and memorable experience of seeing their dream gown come to life. “We discuss things and sometimes achieve the right design quickly, but sometimes we need to change things, a few times. We go through each element of the dress with a fine-tooth comb, making sure we consider what suits each woman and what doesn’t. But most women, within half an hour, know what their perfect dress will look like.” Josephine’s three-step ‘dream gown design’ process starts from the minute a bride-to-be walks into her couture showroom. The atmosphere is homely, filled with a sense of high-end elegance yet a natural comfort, and it is this harmonious balance that calms what is usually a stressful process. Each gown begins with the consideration of body shape, because no matter the fabric, the colour or the finish, each gown must first suit the body. Details such as French lace and pearl beading come into play, as do Baroque decorations and princess lines, but as a trained couture designer, Josephine considers each wish of each client while always staying true to her refined brand image. “It’s about finding a harmonious balance between the body and the dress because at the end of the


A bride needs to be a confident woman wearing a unique gown, not the other way around. day, a bride needs to be a confident woman wearing a unique gown – not the other way around.”

collections, but in the end, the dress must cater to the individual bride.

When it comes to the Australian couture industry, Josephine understands widespread exposure is every bit as important as brand integrity, but often the two aren’t achieved equally, and it’s a lingering fear that the industry will slowly decline because of this.

It’s no surprise that Romeo Bastone Couture has won numerous awards from the Australian Bridal Industry Academy (ABIA), or that the label has been inducted into the ABIA Hall of Fame. Josephine’s designs have even been called ‘couture works of art’, yet, as proud as she is of her accolades, Josephine remains incredibly humble.

“There’s so much talent here in Australia, and the fashion industry is phenomenal, but it takes people like myself to lift it up and maintain the standards of bespoke couture. I’m not huge with publicity or advertising, or the dollar value of it, but I’ve always looked at sustainability. The business must sustain itself, and at the same time, I have to enjoy it. And I do, it’s an experience. My girls love dealing with me one on one. That’s my thing, that’s how it’s always been and how it always will be.” With over a quarter of a century of experience in the industry as a bespoke designer, Josephine has learnt many lessons, one of which is that fashion inevitably changes and that the key to anything, is progression. No two dresses that Josephine designs are ever the same. They may take inspiration from one another or other dresses in her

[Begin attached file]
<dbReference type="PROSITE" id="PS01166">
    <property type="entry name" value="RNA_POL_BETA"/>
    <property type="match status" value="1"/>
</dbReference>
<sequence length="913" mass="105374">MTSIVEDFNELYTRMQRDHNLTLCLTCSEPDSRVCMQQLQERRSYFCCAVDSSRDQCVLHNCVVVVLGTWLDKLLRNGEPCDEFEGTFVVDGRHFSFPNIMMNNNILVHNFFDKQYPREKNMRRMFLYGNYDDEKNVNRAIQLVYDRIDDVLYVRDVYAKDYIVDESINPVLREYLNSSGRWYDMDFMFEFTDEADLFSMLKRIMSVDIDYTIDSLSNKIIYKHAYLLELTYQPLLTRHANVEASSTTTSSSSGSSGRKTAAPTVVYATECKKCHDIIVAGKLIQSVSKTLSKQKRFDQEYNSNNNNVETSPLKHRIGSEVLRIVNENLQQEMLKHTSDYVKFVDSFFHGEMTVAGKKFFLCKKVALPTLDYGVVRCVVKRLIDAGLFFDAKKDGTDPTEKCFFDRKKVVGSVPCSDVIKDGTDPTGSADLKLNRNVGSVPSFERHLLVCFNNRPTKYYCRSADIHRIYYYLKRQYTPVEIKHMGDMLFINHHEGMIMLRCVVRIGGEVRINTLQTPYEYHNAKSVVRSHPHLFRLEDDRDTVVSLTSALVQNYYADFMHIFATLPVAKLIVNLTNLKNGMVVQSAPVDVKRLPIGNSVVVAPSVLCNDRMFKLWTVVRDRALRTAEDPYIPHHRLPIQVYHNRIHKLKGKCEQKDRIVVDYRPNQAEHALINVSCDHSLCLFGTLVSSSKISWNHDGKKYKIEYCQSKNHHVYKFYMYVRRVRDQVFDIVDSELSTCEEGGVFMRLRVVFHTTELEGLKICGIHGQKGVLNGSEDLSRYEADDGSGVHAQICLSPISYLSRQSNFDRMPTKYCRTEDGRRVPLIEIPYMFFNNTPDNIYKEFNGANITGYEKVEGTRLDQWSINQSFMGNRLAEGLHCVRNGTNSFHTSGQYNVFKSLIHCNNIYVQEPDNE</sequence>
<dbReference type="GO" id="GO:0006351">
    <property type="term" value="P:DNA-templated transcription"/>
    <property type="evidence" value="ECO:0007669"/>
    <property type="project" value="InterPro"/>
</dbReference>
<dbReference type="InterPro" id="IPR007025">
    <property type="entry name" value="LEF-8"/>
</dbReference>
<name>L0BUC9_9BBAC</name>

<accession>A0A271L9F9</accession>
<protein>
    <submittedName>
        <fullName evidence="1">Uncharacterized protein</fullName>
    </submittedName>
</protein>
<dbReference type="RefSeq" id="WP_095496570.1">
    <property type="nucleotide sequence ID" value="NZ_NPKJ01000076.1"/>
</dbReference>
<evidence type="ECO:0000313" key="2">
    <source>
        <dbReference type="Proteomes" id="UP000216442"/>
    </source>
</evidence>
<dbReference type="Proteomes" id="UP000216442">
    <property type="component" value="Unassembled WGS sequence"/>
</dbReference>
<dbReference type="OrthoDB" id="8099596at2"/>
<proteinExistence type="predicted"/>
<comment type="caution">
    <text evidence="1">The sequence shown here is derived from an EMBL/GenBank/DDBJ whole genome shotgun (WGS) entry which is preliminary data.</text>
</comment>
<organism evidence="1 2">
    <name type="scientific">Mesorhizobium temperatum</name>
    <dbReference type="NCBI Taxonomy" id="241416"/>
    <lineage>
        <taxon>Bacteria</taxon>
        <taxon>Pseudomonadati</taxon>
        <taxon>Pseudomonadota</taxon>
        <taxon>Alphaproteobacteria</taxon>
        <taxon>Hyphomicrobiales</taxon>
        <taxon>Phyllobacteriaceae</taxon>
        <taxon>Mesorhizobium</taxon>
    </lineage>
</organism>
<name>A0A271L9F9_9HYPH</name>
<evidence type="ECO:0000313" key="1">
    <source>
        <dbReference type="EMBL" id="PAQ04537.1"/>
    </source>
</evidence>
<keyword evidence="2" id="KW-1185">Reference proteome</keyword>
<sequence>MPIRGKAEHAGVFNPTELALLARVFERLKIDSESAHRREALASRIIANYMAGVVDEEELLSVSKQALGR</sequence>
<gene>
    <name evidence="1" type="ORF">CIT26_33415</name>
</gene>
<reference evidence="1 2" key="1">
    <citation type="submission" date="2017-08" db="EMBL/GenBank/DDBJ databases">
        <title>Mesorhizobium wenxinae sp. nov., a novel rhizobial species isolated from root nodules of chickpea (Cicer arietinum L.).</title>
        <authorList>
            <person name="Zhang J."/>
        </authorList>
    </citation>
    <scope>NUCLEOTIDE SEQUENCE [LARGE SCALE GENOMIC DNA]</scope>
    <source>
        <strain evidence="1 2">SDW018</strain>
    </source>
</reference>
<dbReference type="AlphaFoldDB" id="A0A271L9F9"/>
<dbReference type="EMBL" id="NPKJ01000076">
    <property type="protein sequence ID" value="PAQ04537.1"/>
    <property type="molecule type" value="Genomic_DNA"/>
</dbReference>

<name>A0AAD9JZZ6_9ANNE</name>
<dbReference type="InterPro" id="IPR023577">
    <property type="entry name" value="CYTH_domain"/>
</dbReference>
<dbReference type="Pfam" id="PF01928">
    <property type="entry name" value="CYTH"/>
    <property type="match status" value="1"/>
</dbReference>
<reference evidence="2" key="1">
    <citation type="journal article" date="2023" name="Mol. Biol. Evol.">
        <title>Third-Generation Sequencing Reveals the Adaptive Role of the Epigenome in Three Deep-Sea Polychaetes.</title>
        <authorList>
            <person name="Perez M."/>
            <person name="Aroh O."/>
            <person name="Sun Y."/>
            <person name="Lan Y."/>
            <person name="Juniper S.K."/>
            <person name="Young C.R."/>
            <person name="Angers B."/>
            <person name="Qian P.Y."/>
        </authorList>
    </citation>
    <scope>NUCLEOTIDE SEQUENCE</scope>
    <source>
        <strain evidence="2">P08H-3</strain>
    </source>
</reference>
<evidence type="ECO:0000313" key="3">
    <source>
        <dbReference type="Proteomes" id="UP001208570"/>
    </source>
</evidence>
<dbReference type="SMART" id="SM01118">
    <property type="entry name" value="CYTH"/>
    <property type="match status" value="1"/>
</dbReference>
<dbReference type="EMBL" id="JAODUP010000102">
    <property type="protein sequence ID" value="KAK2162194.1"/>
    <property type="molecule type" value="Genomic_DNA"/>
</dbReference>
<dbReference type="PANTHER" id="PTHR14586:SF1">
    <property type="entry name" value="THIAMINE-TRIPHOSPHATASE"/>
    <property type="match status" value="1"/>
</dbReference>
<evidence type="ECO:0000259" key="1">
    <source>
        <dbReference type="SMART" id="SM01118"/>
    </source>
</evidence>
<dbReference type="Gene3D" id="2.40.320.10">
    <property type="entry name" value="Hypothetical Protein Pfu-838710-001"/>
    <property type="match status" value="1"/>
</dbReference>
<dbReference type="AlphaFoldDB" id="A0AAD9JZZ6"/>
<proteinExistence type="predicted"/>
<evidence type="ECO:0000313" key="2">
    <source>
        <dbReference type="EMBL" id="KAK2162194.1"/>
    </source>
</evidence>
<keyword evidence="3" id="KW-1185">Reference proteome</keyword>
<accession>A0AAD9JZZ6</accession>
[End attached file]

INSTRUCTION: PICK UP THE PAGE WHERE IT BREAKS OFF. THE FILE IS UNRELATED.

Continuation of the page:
“I would never define my gowns as ‘couture works of art’, but, they have been coined that, yes. I always think a person’s merit comes from how other people describe you, rather than how you describe yourself. It doesn’t matter what you do in life, don’t think of it as work. Think, ‘You’re going to go there, and you’re going to have fun’, and with this attitude, I can’t complain. This is not work. I love it.” What you see is what you get with Josephine Bastone: a dedicated designer and the promise of the perfect wedding gown. SHOP INSTAGRAM romeobastonecouture FACEBOOK romeobastonecouture


PHOTOGRAPHER Belinda Matheson Photography

MUA Lyndsey Ann Moody

DESIGNERS Melinda Audesho Couture + Feathers By Faith

MODEL Shanelle Chase




The Fashion Advocate Issue 03 COUTURE  

To buy your own hardcopy, head to Issue 03 of The Fashion Advocate magazine pays homage to our local creators a...

The Fashion Advocate Issue 03 COUTURE  

To buy your own hardcopy, head to Issue 03 of The Fashion Advocate magazine pays homage to our local creators a...